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May 20, 2011     Post-Gazette
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May 20, 2011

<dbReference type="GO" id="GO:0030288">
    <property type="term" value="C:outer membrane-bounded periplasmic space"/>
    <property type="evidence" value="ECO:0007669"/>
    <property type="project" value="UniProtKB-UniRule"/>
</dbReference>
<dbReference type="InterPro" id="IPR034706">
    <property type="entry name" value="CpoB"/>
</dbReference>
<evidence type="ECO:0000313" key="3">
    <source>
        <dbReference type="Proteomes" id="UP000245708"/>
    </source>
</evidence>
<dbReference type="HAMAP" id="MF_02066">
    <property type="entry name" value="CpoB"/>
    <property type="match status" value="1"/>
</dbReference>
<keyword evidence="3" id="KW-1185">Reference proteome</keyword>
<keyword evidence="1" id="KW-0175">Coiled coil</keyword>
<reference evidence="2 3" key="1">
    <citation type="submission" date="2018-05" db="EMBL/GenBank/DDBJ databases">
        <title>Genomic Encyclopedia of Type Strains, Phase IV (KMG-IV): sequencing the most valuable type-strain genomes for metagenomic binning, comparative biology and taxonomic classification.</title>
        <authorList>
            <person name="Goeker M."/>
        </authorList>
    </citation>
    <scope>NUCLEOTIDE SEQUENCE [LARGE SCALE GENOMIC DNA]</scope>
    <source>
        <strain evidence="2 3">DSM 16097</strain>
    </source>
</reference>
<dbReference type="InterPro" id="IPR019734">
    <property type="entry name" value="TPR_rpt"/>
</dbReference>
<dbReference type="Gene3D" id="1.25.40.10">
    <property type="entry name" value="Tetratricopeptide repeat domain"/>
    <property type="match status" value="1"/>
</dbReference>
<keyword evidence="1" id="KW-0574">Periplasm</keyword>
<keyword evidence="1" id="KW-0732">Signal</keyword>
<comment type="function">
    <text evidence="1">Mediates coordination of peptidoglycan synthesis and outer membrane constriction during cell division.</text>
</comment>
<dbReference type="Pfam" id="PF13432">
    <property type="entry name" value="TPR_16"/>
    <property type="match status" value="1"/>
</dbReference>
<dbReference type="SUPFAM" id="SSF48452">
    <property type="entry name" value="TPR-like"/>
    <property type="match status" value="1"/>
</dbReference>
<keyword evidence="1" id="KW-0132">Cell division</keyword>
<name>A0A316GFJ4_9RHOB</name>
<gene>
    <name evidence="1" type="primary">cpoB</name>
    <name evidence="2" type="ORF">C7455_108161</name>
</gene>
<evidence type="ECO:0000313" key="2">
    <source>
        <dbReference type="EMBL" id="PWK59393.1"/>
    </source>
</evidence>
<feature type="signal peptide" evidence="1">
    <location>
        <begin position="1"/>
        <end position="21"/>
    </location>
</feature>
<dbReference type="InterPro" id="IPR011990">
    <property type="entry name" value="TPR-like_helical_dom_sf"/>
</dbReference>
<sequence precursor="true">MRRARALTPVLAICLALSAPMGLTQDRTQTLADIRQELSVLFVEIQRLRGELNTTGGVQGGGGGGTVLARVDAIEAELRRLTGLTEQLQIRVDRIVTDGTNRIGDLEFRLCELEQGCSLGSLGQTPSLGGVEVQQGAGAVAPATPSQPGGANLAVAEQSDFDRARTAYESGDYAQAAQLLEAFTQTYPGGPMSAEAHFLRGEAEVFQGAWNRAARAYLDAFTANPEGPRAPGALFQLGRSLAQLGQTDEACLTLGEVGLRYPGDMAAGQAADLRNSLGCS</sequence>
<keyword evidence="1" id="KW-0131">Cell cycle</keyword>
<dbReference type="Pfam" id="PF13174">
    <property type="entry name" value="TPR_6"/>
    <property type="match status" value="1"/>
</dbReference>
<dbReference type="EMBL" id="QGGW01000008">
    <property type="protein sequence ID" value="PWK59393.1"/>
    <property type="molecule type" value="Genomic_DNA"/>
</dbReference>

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Page 10 POST-GAZETTE, MAY 20, 2011 News Briefs (Continued from Page I) President Obama is look- ing too good right now if I am a Republican hopeful. Right now, the best the GOP seems to have to offer up is Mitt Romney who would be the last Republican I would ever vote for again. He stunk up the Statehouse as governor. There are no new Reagan- like leaders on the GOP ho- rizon yet. Lots of Good The Watch List is Doing According to a recent AP news story, the U.S. govern- ment says that 247 people suspected of ties to terror- ism were able to legally pur- chase firearms last year. They all went through the required federal background checks. The same thing happened in 2009. It isn't, after all, illegal for people listed on the government's terror-watch list to buy Such weapons. The secret, fluid nature of the Watch List has made it challenging to close what US Senator Frank Lautenberg, D-N.J. called a "terror gap" in the nation's gun laws. Analog Devices Wins Trade Ruling Norwood, MA-based Analog Devices Inc., the maker of chips used in cars and con- sumer electronics, won its US International Trade Commission case against Dover Corp.'s Knowles Elec- tronics over microphones in digital devices. The ITC has said Knowles and Moser Electronics Inc., violated a patent owned by Analog De- vices and said the products that infringe the patent should be barred from the United States and upheld a judge's earlier findings. Letting Texas Twist in the Wind? For over a month, the White House seemed oblivi- ous to Texas and its plea for a. disaster declaration from Washington. It all ended when the feds told them "sorry no can help you at this time." This isn't punish- ment, is it? Texas lost 2.3 million acres of land to hor- rible weather that ignited 9,000 wildfires across the state. Two people died, 400 homes destroyed, 1,200 miles of agricultural fencing destroyed and nearly 1,000 horses, cattle and sheep left to die since before Christ- mas. Shouldn't some of its 200 counties be in line for federal disaster aid? Okla- homa got it. Alabama got it. Even California got it. The Federal Emergency Management Agency (FEMA) says Texas doesn't need any help from them. And in fact has already received enough federal aid. Reportedly, Presi- dent Obama does love Texas as much as he should. After all, it is a Red State. However, should Texas get whacked again because it stands up to the Obama White House? Is the White House actu- ally politicizing a disaster? Time to Freeze-Dry Pakistani Aid Every single time Paki- stan plays stupid with us and even when apparently its role in helping our enemies is revealed, Washington dis- plays anger and outrage but then seems to cut Islamabad another billion dollar check to buy its loyalty. What loy- alty? I say no more, no way. At a bare minimum, Paki- stan appears to have looked away as Osama re-estab- lished his mansion-like command post right down the street from the Paki- stani Army. Since 9/11, we have given Pakistan some $21 billion and for that, we get what? Coptic Christians? Lately, Coptic Christians in Egypt have been under assault by mobs of Muslims attackers. Coptic Churches have been torched, Christians killed and either what passes for government in Egypt or the world commu- nity it would seem even sees the dangerous religious per- secution taking place in plain sight. It is time for the world to stand up to this re- ligious intolerance. Actress Dana Wynter from "Body Snatchers" has Died  ' Dana Wynter and co-star Kevin McCarthy were last seen together back in 1956 in that science fiction thriller "Invasion of the Body Snatchers" as they continu- ally out-ran the pod people. She passed away at age 79. She was both a movie and TV star during the fifties six- ties and into the seventies. She was best known for the "Body Snatchers" low budget movie about residents in a small town replaced by emo- tionless duplicates grown from plantlike pods. The movie was actually made for the paranoid '50s when ev- eryone saw commies under their beds or on the job with them during the Red Scare. It has been remade since but lost all that 1950s para- noia. In the '70s, she teamed up with actor Robert Lansing in ABC's "The Man Who Never Was." It was one of my favor- ites as the character pre- tended to be someone he wasn't like it would seem is our real problem in 2011. W,,nter was born in Ger- m ,ny and raised in England ar_d giving her that great European accent. You also may have remembered her from countless TV shows like "Wagon Train," "Can- non" and "The Rockford Files" where she always played foreigners with great diction. Doesn't Anyone Care About Those Just Say No to Libya War Things haven't been going well over in Libya. The rebels are losing and the NATO hu- manitarian bombings don't seem to be working. If when all the sand is settled, Moammar Khadafy is still in power, he will be stronger and more brutal to his own people at home. He will be embodied by his "victory" over America and its NATO allies. He will have defeated the powers from the West. Recently, US Senator Lindsay Graham, R-S.C. stated that NATO should "cut the head of the snake off." Other Republicans in the US Senate are starting to get too hawkish for me. The last thing America needs to do is deepen its involvement in Libya. We are already over- extended with our roles in Iraq and Afghanistan, We don't need to add any door number three to the mix. According to the White House, we are not in Libya to bring regime change. Said White House spokesman Jay Carney, "The goal of the mission is clear: protect the civilian population, enforce the no-fly zone, and enforce the arms embargo." So far, this mission isn't working as the regime seems to be beating up rebel forces badly. The more airstrikes, the stronger the government resolve grows. This whole Libya strategy was poorly planned and thought out. It was never clearly explained. Our president has yet to make a compelling reason for taking any sort of mili- tary action. How many wars can we be fighting at once? What makes Libya any dif- ferent than what is happen- ing to the people of Syria? Before we get deeper into this mess, the president needs to come before Con- gress and the American people and tell us why we need to add Libya to the mix at this time. It's called lead- ership. Something which is lacking at the White House at the moment. Res Publica (Continued from Page 2) The title of the work quoted above, Harmony of Interests, highlights another great difference between the American and European systems. Carey and other advocates of the American System utterly" rejected the theory of class struggle in favor of seeking harmony between capitalist and worker. This, of course, changed with the ratification of the 16th Amendment in 1913. The income tax en- shrined envy and malice in our law codes. According to the United States Depart- ment of Treasury when the income tax first went into effect it had "rates begin- ning at 1 percent and rising to 7 percent ... Less than 1 percent of the population paid income tax at the time." Ah yes, it sounded so noble to soak the richest 1 percent. The rates now range from 15 percent to 35 percent and everyone pays. Such is the new American sys- tem which preaches thou shalt covet thy neighbor's goods. Fac reviewin9 by bob morello 'the rest CHRISTINA PERRI - LOVESTRONG Atlantic Christina Perri relates to her past year as a 'dream' she hopes never endsf The talented 24-year-old has taken the music world by storm with her platinum selling single "Jar of Hearts," and now, her debut album Lovestrong. The dozen tracks she penned, as she states: "Are 100% me, heartfelt, bold, honest, vulnerable, hopeful, strong, poetic, hluesy, gritty, pretty, and simple." Enjoy her second single, "Arms," along with the painful "Blue- bird," the playful "Bang Bang Bang," the possessive "Mine," and the tender "Penguin." Perri positive lyrics have, "Miles," trying to find herself via "The Lonely," the isola- tion of "Sad Song," and the tale of lost love ends with "Tragedy." Perri 'live' at Paradise Rock Club July 27 . THOR - ORIGINAL MOTION PICTURE SOUNDTRACK Buena Vista The power and thunder of Thor is heard in this 24 track collection of original music composed by Patrick Doyle, and performed by The London Symphony Orchestra. Doyle combines huge, memorable movie themes, contemporary per- cussion and rhythm, pace and attack, all coming together as a powerful the silky smooth "Cherish," turning up the intensity for the sizzling "Too Hot," send- ing out a musical shout of emotion to "Joanna," and surrender with "Take My Heart (You Can Have It If You Want It]." The Gang casts it all aside with the high energy of "Let's Go Dancin' (Ooh La La La)," closing out their excellent chronology with the magical "Open Sesame." Awesome! RANDY TRAWLS Warner Bros. Randy Travis is a country music superstar, having won all of the major country music awards multiple times, including seven Grammy Awards, 10 Acad- emy of Country Music Awards, five Country Music Association Awards, and eight Dove Awards, and has sold over 20 million albums. His newest CD released by Warner Bros. and Cracker Barrel Old Country Store, includes nine hits and three previously unreleased songs. Cracker Barrel is donating a portion of the proceeds from the album sales to the Wounded Warrior Project, which supports our military personnel. Enjoy the hit sounds of "Forever and Ever, Amen," "No Place Like Home," "1982," "Better Class of Losers,,' "I Told You So," and "Forever Together." Plus 'winners' "It's Just a Matter seorer that measures up o-Time, ':Deeper, Than to the immense size of the legendary Thor. From the opening "Chasing the Storm," to the final track -- "Earth to Asgard," everything in between enhances the strong emotional moments that deal with the family conflicts, mirrored by Thor and Jane's gentle love story, sprinkled with the delight humorous moments throughout. Doyle's credits will be expanded, on the strength of this soundtrack, and Doyle's legend will grow as large as Thor's legend! KOOL & THE GANG: ICON - THE BEST OF Mercury Thanks to the Bell broth- ers, Robert (Kool) on bass and Ronald on tenor saxophone, this New Jersey band was founded in 1964. Purveyors of a sound broadly catego- rized as R&B, soul, funk, disco and jazz, they sold over 70 million albums, and remain a popular group to this day. Relive the 'Prom' year's music in high style, to the tune of K&G's collec- tion of their hits spanning 1974-85. It will be hard to pick a single favorite from the solid gold slices of, "Cel- ebration," "Hollywood Swing- ing," the rhythmic "Jungle Boogie," the smooth funk of "Get Down On It," the foot- stomping "Ladies Night," and the appeal of "Fresh." Second half memories shine with the Holler," and "Three Wooden Crosses." Previously unreleased tracks have the spiritual gem "I'm Free,, Harlan Howard's "She's Okay and I'm Okay," and the finale is in the form of "This Song Doesn't Rhyme." A CD salute! AUGUSTANA Epic San Diego's Augustana released their eagerly awaited self-titled album, their fourth overall, packed with ten outstanding tracks penned by lead vocalist Dan Layus. The album's first single "Steal Your Heart" -- already a success, leads off the tasty menu that fea- tures, "Wrong Side of Love," taking a walk "On the Other Side," the heavenly "Count- ing Stars," and hit the half- way mark with the measure of "Borrowed Time." Layus's vocals are precise with a laid back sound that plays nicely on the mind. The good stuff continues with the odds defying "Shot In the Dark," mourn over the one who got away via "Some- one's Baby Now," forecasting fear with "Hurricane," plus the pleading "Just Stay Here Tonight," putting the finishing touches on an excellent CD with the con- fident "You Were Made For Me." Augustana will he appearing at Boston's House of Blues May 28 u. VISIT OUR WEB=;ITE AT W' VW.BOSTONPOSTGAZETTE.COM ] ...... i;wlll! ;?,1 IIll N I lm|liill! II1:1 :11 llll F Ullllii!'.'I'.".|]!